Note in the Mercado Aberto column alerts to the need of finding a use for pre-salt natural gas

This Tuesday, May 22, journalist Maria Cristina Frias published a note on natural gas in her Mercado Aberto column, on the UOL site. She states that the extraction of petroleum from the pre-salt fields could slow down, if the large quantities of natural gas associated with the wells are not made useful. According to the note, projections by the petroleum industry indicate that the problem could become more serious as of 2023, making it necessary to establish a plan for using or storing pre-salt natural gas. See the full note here:

The Scientific Director of the FAPESP Shell Research Centre for Gas Innovation (RCGI), Júlio Meneghini, reminds that among the 46 projects of the RCGI portfolio (see them here) there are several that have the potential for resolving the dilemma pointed out by the journalist. “Using salt caves for storing and separating CO2 and CH4 was conceived and patented within the RCGI framework and can be a solution for the problem presented by the newspaper, for example,” he stated.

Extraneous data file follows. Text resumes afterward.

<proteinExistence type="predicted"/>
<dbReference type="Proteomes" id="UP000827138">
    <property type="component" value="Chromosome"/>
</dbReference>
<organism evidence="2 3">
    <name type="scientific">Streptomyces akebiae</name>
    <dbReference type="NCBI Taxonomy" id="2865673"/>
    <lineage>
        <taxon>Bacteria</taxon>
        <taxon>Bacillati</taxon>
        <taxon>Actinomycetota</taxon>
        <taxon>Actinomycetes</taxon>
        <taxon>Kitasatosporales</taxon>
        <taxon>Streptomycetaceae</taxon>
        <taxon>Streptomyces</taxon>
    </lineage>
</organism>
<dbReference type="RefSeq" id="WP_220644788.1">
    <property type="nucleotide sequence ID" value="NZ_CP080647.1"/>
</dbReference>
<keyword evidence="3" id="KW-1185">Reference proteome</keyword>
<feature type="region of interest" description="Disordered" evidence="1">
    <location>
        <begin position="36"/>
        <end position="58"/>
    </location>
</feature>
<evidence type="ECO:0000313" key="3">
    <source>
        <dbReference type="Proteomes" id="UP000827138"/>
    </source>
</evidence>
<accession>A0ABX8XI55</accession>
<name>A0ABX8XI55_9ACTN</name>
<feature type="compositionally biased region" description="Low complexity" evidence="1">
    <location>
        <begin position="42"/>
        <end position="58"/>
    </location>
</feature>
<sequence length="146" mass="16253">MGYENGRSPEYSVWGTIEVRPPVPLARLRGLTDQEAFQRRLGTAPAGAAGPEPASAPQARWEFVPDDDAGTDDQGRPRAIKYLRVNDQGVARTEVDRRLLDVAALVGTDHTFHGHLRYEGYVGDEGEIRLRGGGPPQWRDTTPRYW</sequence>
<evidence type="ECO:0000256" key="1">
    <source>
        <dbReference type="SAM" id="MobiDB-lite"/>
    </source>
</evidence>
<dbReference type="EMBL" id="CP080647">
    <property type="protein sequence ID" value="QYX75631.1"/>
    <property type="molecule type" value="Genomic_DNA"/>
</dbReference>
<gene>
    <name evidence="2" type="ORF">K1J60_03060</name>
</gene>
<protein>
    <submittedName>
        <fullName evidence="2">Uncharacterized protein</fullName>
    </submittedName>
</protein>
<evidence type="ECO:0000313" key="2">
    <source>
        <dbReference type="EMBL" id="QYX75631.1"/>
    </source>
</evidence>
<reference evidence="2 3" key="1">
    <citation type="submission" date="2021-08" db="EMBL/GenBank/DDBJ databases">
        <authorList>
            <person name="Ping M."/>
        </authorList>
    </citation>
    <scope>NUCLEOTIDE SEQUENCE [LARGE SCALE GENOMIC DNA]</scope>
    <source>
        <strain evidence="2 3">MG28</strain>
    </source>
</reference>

He is referring to a technology that has been studied by the RCGI and consists of excavating huge caves in the salt layer that comes just before the pre-salt reservoirs, for storing CO2, as well as CH4 (the main component of natural gas). Cave technology is already in use by other countries, like the U.S., to store natural gas and petroleum.

The RCGI was founded some two years ago as a research center financed by the Foundation for Research Support of the State of São Paulo (FAPESP) and by Shell. It currently has a portfolio of 45 research projects, divided into four programs: Engineering; Physicochemical; Energy and Economy Policies; and CO2 abatement. It is one of the main research centers supported by Shell, worldwide.